Last week, I introduced you to my monthly baking challenge. It’s a project I’d been brainstorming for awhile, but never got around to actually executing. Now that it’s live, I wish we had all been doing this together sooner!
February’s baking challenge recipe revolves around chocolate. Molten chocolate lava cakes, if we’re being particular! And as Valentine’s Day approaches, I figure this week is the perfect time to discuss the delicious beast that is chocolate. Grab a cup of coffee and stick around because this is a good one.
Welcome to another baking basics!
When I was in St. Lucia last year, we took a half-day tour and learned about all about its agriculture. Most specifically, cacao. Obviously my favorite part of the day. Let’s see how much I can remember!
Chocolate is derived from cacao—and it doesn’t become chocolate until the pod is harvested, the beans are removed from the pod, then fermented, dried, roasted, ground into a paste (aka chocolate liquor—no alcohol!), then mixed with other ingredients like sugar and milk (milk chocolate!). Woo-eee! That’s a lot.
After that roasting, however, the shells are removed from the dried cacao beans which leaves the cocoa nib. The nib is what you need for chocolate! Well not YOU but the chocolate makers. These nibs are what are ground into chocolate liquor. Chocolate liquor can be sold as such, also known as “baking chocolate” (more on baking chocolate below!) or processed further to separate the fat (cocoa butter) and eventually become cocoa powder.
Bars, Chips, Powder?
The baking aisle is loaded with chocolate choices. Who knew such a tasty aisle could leave us in so much bewilderment? Let’s start with cocoa powder. Actually, let’s rule it out completely. Cocoa powder, while from cacao as you know, is a completely different ingredient. If you’re interested in more about this very particular ingredient, I recommend this post on Dutch-process vs. natural cocoa powder.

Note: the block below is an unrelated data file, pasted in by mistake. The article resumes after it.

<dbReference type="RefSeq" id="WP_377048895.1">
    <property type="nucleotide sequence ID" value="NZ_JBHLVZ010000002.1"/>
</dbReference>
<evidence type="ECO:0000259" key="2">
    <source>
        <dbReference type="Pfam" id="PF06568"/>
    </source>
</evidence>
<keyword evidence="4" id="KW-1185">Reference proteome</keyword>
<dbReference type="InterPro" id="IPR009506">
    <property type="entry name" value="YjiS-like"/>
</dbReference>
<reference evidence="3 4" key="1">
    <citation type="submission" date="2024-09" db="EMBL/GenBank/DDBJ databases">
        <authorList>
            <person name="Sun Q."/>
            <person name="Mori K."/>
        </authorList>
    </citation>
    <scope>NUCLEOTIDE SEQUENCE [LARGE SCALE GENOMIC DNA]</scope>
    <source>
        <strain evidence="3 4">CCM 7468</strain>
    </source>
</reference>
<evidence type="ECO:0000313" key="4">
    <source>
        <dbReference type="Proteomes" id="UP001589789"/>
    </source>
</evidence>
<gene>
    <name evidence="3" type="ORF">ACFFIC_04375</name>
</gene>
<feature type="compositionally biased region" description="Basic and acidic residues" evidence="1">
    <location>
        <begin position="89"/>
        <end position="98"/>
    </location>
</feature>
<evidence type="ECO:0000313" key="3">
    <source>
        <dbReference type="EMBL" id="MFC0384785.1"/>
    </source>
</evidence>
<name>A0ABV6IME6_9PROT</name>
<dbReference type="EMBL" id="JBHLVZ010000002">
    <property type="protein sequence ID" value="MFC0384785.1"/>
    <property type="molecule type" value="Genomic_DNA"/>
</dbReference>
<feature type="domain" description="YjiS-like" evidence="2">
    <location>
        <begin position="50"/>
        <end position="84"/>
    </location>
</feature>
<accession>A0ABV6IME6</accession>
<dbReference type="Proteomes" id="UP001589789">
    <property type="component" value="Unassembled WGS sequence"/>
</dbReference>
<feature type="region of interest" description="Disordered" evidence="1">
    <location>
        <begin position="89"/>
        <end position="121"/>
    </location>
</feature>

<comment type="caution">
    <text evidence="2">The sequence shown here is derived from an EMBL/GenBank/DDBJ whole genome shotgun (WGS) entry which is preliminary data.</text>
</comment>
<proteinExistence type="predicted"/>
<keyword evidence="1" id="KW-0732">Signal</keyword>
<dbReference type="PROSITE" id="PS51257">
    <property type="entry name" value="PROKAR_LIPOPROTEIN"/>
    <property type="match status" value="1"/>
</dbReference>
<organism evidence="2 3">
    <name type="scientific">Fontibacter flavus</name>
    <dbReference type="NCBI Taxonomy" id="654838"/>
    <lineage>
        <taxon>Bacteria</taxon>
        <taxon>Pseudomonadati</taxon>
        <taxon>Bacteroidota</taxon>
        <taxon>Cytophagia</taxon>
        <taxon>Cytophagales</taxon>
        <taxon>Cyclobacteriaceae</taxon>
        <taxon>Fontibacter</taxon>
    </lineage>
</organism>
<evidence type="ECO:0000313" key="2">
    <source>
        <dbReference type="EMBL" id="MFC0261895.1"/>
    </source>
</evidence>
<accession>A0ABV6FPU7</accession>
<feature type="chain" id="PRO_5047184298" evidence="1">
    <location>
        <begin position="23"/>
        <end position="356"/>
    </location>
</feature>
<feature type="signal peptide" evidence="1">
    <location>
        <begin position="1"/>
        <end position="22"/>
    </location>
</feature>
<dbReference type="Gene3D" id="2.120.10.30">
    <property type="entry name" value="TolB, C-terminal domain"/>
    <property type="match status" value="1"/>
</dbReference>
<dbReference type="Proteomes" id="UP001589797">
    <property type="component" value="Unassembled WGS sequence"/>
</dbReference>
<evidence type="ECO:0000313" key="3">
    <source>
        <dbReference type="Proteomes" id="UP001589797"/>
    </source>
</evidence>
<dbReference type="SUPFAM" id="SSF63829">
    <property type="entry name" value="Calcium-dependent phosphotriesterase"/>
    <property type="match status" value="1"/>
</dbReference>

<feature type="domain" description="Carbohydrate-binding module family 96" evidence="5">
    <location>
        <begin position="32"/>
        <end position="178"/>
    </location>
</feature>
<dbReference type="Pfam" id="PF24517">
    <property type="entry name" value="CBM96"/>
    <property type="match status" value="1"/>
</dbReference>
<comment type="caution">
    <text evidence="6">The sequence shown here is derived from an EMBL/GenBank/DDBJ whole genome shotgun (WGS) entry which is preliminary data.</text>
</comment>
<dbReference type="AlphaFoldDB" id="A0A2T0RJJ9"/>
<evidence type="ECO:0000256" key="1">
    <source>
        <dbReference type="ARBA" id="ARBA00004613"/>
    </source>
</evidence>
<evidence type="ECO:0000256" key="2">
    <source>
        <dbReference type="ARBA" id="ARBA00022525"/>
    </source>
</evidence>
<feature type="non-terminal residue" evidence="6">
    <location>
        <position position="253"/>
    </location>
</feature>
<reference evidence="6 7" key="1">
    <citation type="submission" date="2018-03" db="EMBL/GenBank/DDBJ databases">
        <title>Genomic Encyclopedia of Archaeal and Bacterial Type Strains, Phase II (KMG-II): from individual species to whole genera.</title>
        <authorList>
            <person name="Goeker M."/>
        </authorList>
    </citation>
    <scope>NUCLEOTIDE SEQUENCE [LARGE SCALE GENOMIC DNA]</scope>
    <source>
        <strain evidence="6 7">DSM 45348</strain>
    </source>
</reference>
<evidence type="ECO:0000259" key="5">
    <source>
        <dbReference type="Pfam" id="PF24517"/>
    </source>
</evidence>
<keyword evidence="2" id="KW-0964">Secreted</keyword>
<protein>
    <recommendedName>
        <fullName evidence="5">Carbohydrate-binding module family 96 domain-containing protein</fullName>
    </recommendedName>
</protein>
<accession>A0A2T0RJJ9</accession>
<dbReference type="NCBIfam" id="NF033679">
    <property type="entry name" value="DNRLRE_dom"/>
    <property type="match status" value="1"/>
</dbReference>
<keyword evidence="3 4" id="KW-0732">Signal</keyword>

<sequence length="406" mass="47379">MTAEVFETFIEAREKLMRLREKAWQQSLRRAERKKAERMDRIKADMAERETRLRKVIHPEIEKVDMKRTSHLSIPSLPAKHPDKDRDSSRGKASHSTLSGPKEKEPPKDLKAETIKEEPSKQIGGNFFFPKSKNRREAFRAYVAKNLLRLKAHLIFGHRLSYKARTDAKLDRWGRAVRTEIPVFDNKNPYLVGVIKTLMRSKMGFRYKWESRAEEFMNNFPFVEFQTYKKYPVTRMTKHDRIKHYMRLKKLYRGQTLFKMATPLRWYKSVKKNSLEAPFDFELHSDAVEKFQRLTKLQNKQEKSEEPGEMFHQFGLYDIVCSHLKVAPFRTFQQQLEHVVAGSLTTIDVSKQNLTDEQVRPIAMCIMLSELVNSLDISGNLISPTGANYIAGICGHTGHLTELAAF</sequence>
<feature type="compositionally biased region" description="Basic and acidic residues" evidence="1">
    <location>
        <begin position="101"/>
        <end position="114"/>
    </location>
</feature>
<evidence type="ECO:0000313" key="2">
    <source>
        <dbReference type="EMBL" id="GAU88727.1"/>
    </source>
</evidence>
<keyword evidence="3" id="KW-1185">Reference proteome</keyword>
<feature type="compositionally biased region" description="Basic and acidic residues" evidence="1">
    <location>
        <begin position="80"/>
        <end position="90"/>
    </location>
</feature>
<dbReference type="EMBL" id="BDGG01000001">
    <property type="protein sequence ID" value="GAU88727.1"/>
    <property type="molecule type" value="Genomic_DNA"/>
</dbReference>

When a recipe calls for chocolate (not “cocoa” and not “chocolate chips”) the recipe is referring to baking chocolate. It’s not referring to chocolate chips. Thanks to stabilizers and preservatives, chocolate chips are designed not to melt under heat. If you stick them in the microwave or double boiler, you’ll certainly have a melted chocolate product. Delicious, of course, but not what you want as the base of your brownies, cakes, in puddings, ganache, frosting, lava cakes, or coating around your candies. Save the chips for your chocolate chip cookies; they taste best that way!
Baking chocolate, on the other hand, is what you should be reaching for. In its pure form, baking chocolate is unsweetened chocolate aka chocolate liquor. It is 100% chocolate without any added sugar or flavors. It’s bitter and therefore used in recipes with added sugar. While “baking chocolate” is unsweetened chocolate, you can use other chocolate varieties in baking. It’s a little confusing, I know. Chocolate used for baking can also be bittersweet, semi-sweet, milk, and white chocolate varieties—but the term “baking chocolate” typically means unsweetened. Got it?